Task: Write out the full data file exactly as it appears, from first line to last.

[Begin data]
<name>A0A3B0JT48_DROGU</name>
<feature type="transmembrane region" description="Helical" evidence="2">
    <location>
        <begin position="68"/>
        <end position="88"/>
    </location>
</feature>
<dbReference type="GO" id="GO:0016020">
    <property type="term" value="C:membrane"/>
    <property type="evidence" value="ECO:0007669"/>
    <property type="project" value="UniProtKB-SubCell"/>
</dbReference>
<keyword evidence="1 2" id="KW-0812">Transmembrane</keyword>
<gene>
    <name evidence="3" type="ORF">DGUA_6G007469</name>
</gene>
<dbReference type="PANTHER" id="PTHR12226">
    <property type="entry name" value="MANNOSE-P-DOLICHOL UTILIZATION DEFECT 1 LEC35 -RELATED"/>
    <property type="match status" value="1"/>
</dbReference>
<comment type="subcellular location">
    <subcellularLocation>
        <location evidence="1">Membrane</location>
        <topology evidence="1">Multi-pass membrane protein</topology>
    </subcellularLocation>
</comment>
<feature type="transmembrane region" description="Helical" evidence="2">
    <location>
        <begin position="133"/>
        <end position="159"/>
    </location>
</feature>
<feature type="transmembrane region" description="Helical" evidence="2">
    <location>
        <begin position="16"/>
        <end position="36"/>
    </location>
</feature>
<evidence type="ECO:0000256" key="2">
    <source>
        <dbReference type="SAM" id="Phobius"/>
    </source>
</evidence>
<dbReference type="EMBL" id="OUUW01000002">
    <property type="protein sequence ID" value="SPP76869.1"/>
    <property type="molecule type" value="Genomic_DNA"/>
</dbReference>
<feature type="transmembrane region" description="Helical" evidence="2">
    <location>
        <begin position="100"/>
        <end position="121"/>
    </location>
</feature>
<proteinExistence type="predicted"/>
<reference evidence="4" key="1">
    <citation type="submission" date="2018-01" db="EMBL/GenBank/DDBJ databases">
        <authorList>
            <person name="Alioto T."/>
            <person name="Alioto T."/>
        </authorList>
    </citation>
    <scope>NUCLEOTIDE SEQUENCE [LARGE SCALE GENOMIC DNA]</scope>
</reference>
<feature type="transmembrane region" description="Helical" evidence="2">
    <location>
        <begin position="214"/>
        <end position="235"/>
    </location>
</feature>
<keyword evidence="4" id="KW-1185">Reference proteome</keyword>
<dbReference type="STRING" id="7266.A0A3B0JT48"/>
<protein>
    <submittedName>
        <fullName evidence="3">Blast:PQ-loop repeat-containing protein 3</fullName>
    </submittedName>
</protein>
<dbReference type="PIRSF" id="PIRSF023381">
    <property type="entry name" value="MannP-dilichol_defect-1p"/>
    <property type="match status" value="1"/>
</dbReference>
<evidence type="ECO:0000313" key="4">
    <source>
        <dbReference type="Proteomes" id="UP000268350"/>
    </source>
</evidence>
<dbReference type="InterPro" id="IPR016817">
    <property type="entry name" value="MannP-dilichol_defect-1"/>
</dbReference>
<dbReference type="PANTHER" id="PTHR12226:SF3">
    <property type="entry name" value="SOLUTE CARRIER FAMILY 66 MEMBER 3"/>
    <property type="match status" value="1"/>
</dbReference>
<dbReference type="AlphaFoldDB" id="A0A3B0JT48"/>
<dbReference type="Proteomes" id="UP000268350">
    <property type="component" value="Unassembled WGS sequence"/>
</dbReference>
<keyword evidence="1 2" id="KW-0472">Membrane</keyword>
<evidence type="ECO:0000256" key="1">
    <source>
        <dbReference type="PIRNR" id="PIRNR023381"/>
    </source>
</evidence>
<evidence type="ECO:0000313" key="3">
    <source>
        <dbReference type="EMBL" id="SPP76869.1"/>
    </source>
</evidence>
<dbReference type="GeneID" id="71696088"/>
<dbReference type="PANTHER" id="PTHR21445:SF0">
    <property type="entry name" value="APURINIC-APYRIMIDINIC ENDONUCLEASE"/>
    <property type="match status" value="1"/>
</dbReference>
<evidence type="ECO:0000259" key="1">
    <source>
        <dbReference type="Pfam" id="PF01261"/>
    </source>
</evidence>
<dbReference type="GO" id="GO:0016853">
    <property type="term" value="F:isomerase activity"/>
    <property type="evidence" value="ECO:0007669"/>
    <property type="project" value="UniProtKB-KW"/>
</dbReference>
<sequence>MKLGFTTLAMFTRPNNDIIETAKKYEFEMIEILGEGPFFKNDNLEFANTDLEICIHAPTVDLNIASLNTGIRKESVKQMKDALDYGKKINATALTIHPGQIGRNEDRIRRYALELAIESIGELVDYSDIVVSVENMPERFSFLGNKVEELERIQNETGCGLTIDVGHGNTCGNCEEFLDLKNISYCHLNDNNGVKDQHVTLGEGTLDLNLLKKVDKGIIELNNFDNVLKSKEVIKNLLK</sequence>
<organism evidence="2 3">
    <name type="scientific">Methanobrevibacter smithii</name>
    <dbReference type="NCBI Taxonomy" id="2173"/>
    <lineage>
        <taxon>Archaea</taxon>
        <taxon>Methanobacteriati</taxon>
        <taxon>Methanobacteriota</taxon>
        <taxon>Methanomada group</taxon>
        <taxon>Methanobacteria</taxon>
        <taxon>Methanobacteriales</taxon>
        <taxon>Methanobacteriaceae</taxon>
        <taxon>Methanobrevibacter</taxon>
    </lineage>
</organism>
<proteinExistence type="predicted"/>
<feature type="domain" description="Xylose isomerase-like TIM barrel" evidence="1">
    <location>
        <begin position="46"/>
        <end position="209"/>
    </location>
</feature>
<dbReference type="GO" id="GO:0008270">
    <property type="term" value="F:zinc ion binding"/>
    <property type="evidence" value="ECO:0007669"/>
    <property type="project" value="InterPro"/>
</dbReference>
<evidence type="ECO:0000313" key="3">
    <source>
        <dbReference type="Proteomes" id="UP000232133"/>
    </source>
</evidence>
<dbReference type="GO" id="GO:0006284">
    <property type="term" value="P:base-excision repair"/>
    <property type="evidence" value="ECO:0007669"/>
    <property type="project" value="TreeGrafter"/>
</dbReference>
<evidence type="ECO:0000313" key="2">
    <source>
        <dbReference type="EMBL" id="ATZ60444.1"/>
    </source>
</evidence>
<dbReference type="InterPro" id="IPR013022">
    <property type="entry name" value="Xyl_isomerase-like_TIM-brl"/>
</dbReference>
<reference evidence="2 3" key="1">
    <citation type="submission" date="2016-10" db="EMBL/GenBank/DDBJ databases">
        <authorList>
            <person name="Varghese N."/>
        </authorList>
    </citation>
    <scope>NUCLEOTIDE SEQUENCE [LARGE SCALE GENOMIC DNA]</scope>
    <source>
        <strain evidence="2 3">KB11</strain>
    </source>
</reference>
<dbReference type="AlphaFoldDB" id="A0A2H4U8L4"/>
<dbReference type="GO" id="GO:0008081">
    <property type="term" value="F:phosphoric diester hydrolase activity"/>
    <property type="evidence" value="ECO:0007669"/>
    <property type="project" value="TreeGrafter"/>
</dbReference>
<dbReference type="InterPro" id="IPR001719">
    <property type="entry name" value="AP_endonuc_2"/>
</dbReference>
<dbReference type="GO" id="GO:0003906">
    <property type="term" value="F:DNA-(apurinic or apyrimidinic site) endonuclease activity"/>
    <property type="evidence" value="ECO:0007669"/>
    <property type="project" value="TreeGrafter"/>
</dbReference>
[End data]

<name>A0A3B0JT48_DROGU</name>
<feature type="transmembrane region" description="Helical" evidence="2">
    <location>
        <begin position="68"/>
        <end position="88"/>
    </location>
</feature>
<dbReference type="GO" id="GO:0016020">
    <property type="term" value="C:membrane"/>
    <property type="evidence" value="ECO:0007669"/>
    <property type="project" value="UniProtKB-SubCell"/>
</dbReference>
<keyword evidence="1 2" id="KW-0812">Transmembrane</keyword>
<gene>
    <name evidence="3" type="ORF">DGUA_6G007469</name>
</gene>
<dbReference type="PANTHER" id="PTHR12226">
    <property type="entry name" value="MANNOSE-P-DOLICHOL UTILIZATION DEFECT 1 LEC35 -RELATED"/>
    <property type="match status" value="1"/>
</dbReference>
<comment type="subcellular location">
    <subcellularLocation>
        <location evidence="1">Membrane</location>
        <topology evidence="1">Multi-pass membrane protein</topology>
    </subcellularLocation>
</comment>
<feature type="transmembrane region" description="Helical" evidence="2">
    <location>
        <begin position="133"/>
        <end position="159"/>
    </location>
</feature>
<feature type="transmembrane region" description="Helical" evidence="2">
    <location>
        <begin position="16"/>
        <end position="36"/>
    </location>
</feature>
<evidence type="ECO:0000256" key="2">
    <source>
        <dbReference type="SAM" id="Phobius"/>
    </source>
</evidence>
<dbReference type="EMBL" id="OUUW01000002">
    <property type="protein sequence ID" value="SPP76869.1"/>
    <property type="molecule type" value="Genomic_DNA"/>
</dbReference>
<feature type="transmembrane region" description="Helical" evidence="2">
    <location>
        <begin position="100"/>
        <end position="121"/>
    </location>
</feature>
<proteinExistence type="predicted"/>
<reference evidence="4" key="1">
    <citation type="submission" date="2018-01" db="EMBL/GenBank/DDBJ databases">
        <authorList>
            <person name="Alioto T."/>
            <person name="Alioto T."/>
        </authorList>
    </citation>
    <scope>NUCLEOTIDE SEQUENCE [LARGE SCALE GENOMIC DNA]</scope>
</reference>
<feature type="transmembrane region" description="Helical" evidence="2">
    <location>
        <begin position="214"/>
        <end position="235"/>
    </location>
</feature>
<keyword evidence="4" id="KW-1185">Reference proteome</keyword>
<dbReference type="STRING" id="7266.A0A3B0JT48"/>
<protein>
    <submittedName>
        <fullName evidence="3">Blast:PQ-loop repeat-containing protein 3</fullName>
    </submittedName>
</protein>
<dbReference type="PIRSF" id="PIRSF023381">
    <property type="entry name" value="MannP-dilichol_defect-1p"/>
    <property type="match status" value="1"/>
</dbReference>
<evidence type="ECO:0000313" key="4">
    <source>
        <dbReference type="Proteomes" id="UP000268350"/>
    </source>
</evidence>
<dbReference type="InterPro" id="IPR016817">
    <property type="entry name" value="MannP-dilichol_defect-1"/>
</dbReference>
<dbReference type="PANTHER" id="PTHR12226:SF3">
    <property type="entry name" value="SOLUTE CARRIER FAMILY 66 MEMBER 3"/>
    <property type="match status" value="1"/>
</dbReference>
<dbReference type="AlphaFoldDB" id="A0A3B0JT48"/>
<dbReference type="Proteomes" id="UP000268350">
    <property type="component" value="Unassembled WGS sequence"/>
</dbReference>
<keyword evidence="1 2" id="KW-0472">Membrane</keyword>
<evidence type="ECO:0000256" key="1">
    <source>
        <dbReference type="PIRNR" id="PIRNR023381"/>
    </source>
</evidence>
<evidence type="ECO:0000313" key="3">
    <source>
        <dbReference type="EMBL" id="SPP76869.1"/>
    </source>
</evidence>
<dbReference type="GeneID" id="71696088"/>
<dbReference type="PANTHER" id="PTHR21445:SF0">
    <property type="entry name" value="APURINIC-APYRIMIDINIC ENDONUCLEASE"/>
    <property type="match status" value="1"/>
</dbReference>
<evidence type="ECO:0000259" key="1">
    <source>
        <dbReference type="Pfam" id="PF01261"/>
    </source>
</evidence>
<dbReference type="GO" id="GO:0016853">
    <property type="term" value="F:isomerase activity"/>
    <property type="evidence" value="ECO:0007669"/>
    <property type="project" value="UniProtKB-KW"/>
</dbReference>
<sequence>MKLGFTTLAMFTRPNNDIIETAKKYEFEMIEILGEGPFFKNDNLEFANTDLEICIHAPTVDLNIASLNTGIRKESVKQMKDALDYGKKINATALTIHPGQIGRNEDRIRRYALELAIESIGELVDYSDIVVSVENMPERFSFLGNKVEELERIQNETGCGLTIDVGHGNTCGNCEEFLDLKNISYCHLNDNNGVKDQHVTLGEGTLDLNLLKKVDKGIIELNNFDNVLKSKEVIKNLLK</sequence>
<organism evidence="2 3">
    <name type="scientific">Methanobrevibacter smithii</name>
    <dbReference type="NCBI Taxonomy" id="2173"/>
    <lineage>
        <taxon>Archaea</taxon>
        <taxon>Methanobacteriati</taxon>
        <taxon>Methanobacteriota</taxon>
        <taxon>Methanomada group</taxon>
        <taxon>Methanobacteria</taxon>
        <taxon>Methanobacteriales</taxon>
        <taxon>Methanobacteriaceae</taxon>
        <taxon>Methanobrevibacter</taxon>
    </lineage>
</organism>
<proteinExistence type="predicted"/>
<feature type="domain" description="Xylose isomerase-like TIM barrel" evidence="1">
    <location>
        <begin position="46"/>
        <end position="209"/>
    </location>
</feature>
<dbReference type="GO" id="GO:0008270">
    <property type="term" value="F:zinc ion binding"/>
    <property type="evidence" value="ECO:0007669"/>
    <property type="project" value="InterPro"/>
</dbReference>
<evidence type="ECO:0000313" key="3">
    <source>
        <dbReference type="Proteomes" id="UP000232133"/>
    </source>
</evidence>
<dbReference type="GO" id="GO:0006284">
    <property type="term" value="P:base-excision repair"/>
    <property type="evidence" value="ECO:0007669"/>
    <property type="project" value="TreeGrafter"/>
</dbReference>
<evidence type="ECO:0000313" key="2">
    <source>
        <dbReference type="EMBL" id="ATZ60444.1"/>
    </source>
</evidence>
<dbReference type="InterPro" id="IPR013022">
    <property type="entry name" value="Xyl_isomerase-like_TIM-brl"/>
</dbReference>
<reference evidence="2 3" key="1">
    <citation type="submission" date="2016-10" db="EMBL/GenBank/DDBJ databases">
        <authorList>
            <person name="Varghese N."/>
        </authorList>
    </citation>
    <scope>NUCLEOTIDE SEQUENCE [LARGE SCALE GENOMIC DNA]</scope>
    <source>
        <strain evidence="2 3">KB11</strain>
    </source>
</reference>
<dbReference type="AlphaFoldDB" id="A0A2H4U8L4"/>
<dbReference type="GO" id="GO:0008081">
    <property type="term" value="F:phosphoric diester hydrolase activity"/>
    <property type="evidence" value="ECO:0007669"/>
    <property type="project" value="TreeGrafter"/>
</dbReference>
<dbReference type="InterPro" id="IPR001719">
    <property type="entry name" value="AP_endonuc_2"/>
</dbReference>
<dbReference type="GO" id="GO:0003906">
    <property type="term" value="F:DNA-(apurinic or apyrimidinic site) endonuclease activity"/>
    <property type="evidence" value="ECO:0007669"/>
    <property type="project" value="TreeGrafter"/>
</dbReference>